Corteva AgriScience announced Monday that they are ending a fungicide study that involved testing the chemicals on 36 beagles in a Mattawan lab. 

The Humane Society of the United States brought attention to the tests on March 12 when they released their undercover investigation at Charles River Labs. Disturbing video was taken at the lab and it showed the beagles being force-fed chemicals as a part of a yearlong test. 

EARLIER: Humane Society: 36 beagles force-fed fungicides at Michigan lab

The pesticide test was contracted by Corteva AgroSciences (the Agriculture Division of DowDuPont), according to the Humane Society. 

Monday afternoon, Corteva tweeted out their statement about the testing, saying that they filed a waiver with Brazil's Agencia Nacional de Viglilancia Sanitaria to amend its requirements for animal testing with pesticides. 

"Today we received official confirmation that the tests we were seeking to change are no longer required for our product," the company said. "We have immediately ended the study that was the subject of attention last week and will make every effort to rehome the animals that were part of the study."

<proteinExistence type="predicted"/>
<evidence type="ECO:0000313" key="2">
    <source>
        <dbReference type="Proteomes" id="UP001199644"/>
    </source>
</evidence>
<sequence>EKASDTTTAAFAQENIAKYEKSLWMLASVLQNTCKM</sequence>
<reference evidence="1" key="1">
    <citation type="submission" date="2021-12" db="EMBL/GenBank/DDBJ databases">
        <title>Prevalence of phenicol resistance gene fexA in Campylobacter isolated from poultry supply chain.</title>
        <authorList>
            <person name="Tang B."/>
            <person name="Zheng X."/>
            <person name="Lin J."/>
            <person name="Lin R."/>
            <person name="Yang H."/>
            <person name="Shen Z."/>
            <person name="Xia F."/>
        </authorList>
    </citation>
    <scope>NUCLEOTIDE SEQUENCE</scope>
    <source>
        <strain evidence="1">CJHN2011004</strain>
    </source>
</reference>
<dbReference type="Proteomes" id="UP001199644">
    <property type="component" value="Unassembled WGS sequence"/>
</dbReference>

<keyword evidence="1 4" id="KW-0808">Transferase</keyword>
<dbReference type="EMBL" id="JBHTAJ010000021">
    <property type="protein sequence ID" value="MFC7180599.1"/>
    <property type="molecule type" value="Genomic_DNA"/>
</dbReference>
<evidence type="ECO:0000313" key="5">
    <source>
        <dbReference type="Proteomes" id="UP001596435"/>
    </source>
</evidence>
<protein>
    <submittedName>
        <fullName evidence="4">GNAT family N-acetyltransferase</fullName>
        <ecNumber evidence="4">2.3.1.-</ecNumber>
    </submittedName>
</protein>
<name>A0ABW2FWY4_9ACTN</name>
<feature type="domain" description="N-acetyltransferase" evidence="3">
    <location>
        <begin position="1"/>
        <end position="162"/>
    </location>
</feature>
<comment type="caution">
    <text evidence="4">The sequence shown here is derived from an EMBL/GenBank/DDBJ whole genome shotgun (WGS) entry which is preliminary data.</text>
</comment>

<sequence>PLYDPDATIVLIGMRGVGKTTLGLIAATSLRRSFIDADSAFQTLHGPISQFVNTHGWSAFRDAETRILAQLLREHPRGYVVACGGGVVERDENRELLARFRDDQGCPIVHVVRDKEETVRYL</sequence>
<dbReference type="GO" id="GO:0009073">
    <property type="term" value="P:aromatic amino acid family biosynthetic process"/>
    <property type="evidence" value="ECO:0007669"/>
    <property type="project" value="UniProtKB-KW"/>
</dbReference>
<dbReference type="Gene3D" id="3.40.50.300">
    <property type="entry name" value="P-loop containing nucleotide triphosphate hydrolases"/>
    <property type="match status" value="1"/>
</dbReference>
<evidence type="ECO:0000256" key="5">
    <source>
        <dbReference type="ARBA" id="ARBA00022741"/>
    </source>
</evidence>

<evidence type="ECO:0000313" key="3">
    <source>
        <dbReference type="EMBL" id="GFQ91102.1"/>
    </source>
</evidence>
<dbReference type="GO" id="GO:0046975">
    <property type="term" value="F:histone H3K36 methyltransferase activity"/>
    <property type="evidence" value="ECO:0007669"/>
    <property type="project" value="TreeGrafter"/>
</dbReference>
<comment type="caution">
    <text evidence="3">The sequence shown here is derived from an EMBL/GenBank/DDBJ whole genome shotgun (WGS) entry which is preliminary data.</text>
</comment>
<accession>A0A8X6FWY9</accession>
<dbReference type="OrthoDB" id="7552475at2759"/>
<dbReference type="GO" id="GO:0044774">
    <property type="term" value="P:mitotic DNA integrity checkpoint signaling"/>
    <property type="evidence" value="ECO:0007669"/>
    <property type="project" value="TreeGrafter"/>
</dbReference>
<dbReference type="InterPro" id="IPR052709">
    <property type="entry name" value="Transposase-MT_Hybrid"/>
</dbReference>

The study was scheduled to conclude in July 2019, and the Humane Society said that the dogs were going to be killed at the end of it. 

It is legal in the United States to conduct toxicity testing on dogs, however the Humane Society calls this type of testing "cruel and unusual." 

Kitty Block, the president and CEO of the Humane Society of the United States released a statement in response to the announcement about the testing. It said:“We applaud Dow AgroSciences (Corteva AgriScience) for making the right decision by ending the one-year pesticide test on 36 beagles at Charles River Laboratories in Michigan. This is a significant step that is critical to the welfare of the dogs.  We now urge Corteva to work with us to get the dogs out of the laboratory and to our shelter and rescue partners so that they can be adopted into loving homes.”

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